The should’ves

16394301086_15ab13993e_zThe should’ves consume me
Envelop my body and bury me
neck deep in quicksand.
My fingernails are black and bloody
trying to claw my way out.
My chest heavy.
I. Can’t. Breathe.
Claustrophobia eats me whole
Walls thickening, windows shattering.
Spaces narrowing.

I should’ve done the dishes already.
I should’ve exercised.
I should’ve called my mom.
I should’ve gone to bed.
I should’ve. I should have…I should…I…I…

I am.

 


“Should. It’s an interesting word isn’t it? It’s the biggest clue about what is going on…

The thing that leads most people to feeling depressed is not about reality. It’s about expectations versus reality. It’s about the word “Should.” It’s not the reality that is causing the problem, it’s the expectation.”

Today on Facebook, I stumbled across this article. Shared likely because May is Mental Health Awareness month. As someone who suffers from depression and anxiety, and visited/s a therapist at different stages of my life, I have started to identify my anxiety triggers.

And mine are the “should haves.”

Otherwise known as the expectations that my mind, my subconscious has construed at some point:

Expectation that I should be somewhere in life and that doesn’t measure up against where I am;

Expectation that should be able to cope with life better than I feel I am coping;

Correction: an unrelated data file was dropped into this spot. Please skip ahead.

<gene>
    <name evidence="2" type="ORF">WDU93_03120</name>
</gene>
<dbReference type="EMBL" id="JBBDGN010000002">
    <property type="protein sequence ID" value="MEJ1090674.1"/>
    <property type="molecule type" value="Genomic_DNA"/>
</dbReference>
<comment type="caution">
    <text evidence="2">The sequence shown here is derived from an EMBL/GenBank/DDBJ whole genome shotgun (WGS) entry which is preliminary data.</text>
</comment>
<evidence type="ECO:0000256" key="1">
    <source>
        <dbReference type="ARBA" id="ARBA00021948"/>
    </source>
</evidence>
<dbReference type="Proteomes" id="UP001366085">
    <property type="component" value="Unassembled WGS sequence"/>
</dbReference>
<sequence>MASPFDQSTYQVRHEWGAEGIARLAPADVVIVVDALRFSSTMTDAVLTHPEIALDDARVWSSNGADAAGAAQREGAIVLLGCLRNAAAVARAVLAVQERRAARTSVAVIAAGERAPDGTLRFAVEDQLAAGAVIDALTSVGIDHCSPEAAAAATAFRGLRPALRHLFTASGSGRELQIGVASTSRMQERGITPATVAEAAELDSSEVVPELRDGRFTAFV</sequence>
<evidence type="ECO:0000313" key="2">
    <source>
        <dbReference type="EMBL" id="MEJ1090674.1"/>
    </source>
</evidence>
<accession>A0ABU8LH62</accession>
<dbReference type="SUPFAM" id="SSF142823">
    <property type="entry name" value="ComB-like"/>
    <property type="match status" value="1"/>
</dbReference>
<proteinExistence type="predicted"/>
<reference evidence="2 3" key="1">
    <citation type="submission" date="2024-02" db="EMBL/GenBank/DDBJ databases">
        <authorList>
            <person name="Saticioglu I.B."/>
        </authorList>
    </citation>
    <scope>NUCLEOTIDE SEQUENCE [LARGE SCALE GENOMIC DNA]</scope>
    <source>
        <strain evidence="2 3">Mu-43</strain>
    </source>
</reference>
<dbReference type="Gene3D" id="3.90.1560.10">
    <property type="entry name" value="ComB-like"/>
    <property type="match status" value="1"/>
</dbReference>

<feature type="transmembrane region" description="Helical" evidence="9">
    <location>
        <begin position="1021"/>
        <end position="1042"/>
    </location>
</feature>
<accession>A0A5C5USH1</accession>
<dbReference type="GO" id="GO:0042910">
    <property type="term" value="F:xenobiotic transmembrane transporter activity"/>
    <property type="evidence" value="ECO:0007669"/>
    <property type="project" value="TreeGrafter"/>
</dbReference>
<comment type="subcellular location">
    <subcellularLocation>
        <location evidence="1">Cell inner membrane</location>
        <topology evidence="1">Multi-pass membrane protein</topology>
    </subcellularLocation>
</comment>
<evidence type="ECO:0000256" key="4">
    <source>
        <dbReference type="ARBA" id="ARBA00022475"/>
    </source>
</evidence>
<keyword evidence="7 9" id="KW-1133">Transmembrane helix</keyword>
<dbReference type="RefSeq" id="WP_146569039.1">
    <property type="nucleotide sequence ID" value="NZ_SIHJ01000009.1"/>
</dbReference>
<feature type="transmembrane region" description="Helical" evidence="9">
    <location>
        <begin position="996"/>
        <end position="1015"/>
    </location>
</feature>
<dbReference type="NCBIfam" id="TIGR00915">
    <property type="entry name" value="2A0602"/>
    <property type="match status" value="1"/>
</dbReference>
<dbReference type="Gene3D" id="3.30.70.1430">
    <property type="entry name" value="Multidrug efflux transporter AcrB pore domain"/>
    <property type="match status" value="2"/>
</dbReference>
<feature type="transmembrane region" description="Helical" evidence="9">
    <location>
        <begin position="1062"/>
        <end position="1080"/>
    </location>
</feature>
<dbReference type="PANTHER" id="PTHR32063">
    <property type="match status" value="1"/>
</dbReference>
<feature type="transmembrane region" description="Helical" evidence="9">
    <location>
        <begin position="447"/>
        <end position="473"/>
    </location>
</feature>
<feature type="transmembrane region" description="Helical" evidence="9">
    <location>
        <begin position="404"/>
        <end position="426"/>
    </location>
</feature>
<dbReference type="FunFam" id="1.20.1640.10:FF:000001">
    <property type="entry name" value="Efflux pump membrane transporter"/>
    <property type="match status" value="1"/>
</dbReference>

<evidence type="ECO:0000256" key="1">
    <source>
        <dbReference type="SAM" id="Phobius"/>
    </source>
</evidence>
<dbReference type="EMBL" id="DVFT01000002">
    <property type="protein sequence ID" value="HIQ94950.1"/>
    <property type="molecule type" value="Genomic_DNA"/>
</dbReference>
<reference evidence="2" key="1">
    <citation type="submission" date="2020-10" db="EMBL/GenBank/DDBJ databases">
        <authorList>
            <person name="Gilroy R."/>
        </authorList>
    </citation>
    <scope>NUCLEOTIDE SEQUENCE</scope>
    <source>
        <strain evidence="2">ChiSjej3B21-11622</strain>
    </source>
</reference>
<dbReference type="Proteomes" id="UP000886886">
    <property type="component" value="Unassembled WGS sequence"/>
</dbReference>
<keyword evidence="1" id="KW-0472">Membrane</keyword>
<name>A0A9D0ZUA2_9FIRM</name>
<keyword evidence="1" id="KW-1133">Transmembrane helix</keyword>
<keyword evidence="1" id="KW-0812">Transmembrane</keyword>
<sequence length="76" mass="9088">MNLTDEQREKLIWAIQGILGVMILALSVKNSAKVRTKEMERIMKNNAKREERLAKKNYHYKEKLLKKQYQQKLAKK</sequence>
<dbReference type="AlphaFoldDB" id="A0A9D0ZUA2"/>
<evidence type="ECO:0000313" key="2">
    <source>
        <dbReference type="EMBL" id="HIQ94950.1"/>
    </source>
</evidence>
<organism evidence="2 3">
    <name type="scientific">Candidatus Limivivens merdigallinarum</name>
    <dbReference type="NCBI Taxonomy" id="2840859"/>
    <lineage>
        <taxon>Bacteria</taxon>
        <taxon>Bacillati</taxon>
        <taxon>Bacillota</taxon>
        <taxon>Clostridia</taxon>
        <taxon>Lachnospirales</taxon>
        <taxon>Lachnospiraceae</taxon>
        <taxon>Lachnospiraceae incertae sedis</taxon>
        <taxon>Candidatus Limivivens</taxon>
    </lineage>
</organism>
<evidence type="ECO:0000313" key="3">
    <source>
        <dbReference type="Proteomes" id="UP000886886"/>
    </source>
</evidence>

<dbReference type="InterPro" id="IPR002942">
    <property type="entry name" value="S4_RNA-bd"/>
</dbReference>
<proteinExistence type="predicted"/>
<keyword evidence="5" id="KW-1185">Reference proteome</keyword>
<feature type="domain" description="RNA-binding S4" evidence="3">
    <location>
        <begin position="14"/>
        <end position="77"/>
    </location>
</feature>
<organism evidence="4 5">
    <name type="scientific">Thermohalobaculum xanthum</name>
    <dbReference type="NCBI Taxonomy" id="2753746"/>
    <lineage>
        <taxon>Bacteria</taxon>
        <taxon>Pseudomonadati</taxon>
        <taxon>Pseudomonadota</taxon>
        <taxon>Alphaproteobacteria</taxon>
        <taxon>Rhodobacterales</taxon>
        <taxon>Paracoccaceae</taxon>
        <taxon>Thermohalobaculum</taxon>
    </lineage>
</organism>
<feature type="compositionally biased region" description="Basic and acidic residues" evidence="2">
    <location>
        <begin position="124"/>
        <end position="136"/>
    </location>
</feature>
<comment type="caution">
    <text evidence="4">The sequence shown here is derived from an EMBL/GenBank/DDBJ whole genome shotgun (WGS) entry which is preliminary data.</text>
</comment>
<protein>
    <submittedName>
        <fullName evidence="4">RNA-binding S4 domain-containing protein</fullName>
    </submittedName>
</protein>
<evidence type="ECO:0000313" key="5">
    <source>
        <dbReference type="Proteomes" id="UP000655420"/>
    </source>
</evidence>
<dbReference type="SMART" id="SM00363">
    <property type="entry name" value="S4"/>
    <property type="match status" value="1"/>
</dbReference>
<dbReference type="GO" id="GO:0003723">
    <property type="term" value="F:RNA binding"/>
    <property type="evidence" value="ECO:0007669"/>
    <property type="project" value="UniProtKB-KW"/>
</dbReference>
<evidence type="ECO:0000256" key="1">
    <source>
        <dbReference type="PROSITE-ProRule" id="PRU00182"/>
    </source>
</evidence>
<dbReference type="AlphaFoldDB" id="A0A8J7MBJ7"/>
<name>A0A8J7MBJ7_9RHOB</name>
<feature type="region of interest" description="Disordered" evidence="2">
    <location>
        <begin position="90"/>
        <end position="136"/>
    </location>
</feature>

Expectation that should be a better person that I think I am.

There is a lot of truth and familiarity in this article. Pinpointing exactly where a person’s “should haves” stem from can be a complicated process. I do believe they tend to live in a person for a long time, regardless if they actually surface or not.

While I have always been a worrier and a nervous kid, I am not quite sure exactly from where my “should haves” stem. In many ways, I think I have always been my own worst perfectionist. Perhaps because I was the “odd” kid out — not interested in sports or ANYTHING my siblings did. I always wanted to take my own path in life. The whole “not fitting in” and “not being good enough” trigger an array of emotions in me, even now. Another part of me, the now unreligious me, wants to blame the “Catholic guilt”; knowing that even as a young kid I did not believe in many of the teachings but being told if I didn’t that I basically would “go to hell.” I am sure it is a combination of all of the above and at this point, isn’t what is important. At least not anymore. It keeps me stuck in the past and not focused on the present.

What is important is knowing when my “should haves” are triggering and embracing the emotions and finding positive ways to cope. Maybe through excessive cleaning or maybe through sleeping or meditation or painting or writing. Whichever the chosen coping mechanism may be — knowing that eventually it will pass and that it will be okay. That I am okay.

I am.


If you suffer from depression, anxiety, or another mental health illness, and do not have a positive and productive self-care coping skill, please seek out professional help. Unfortunately, mental health illness is often a silent illness. But there are many resources available to help you. If you do not know where to start please feel free to reach out and I will try to connect you someplace.

A huge thank you to wakeup-world for sharing Dawn Walton’s article “You Are Depressed for a Reason… But It Is Not What You Think” and to Calvin Merry on flickr for use of the excellent photo. Both mediums have contributed and inspired me to write and share this post.

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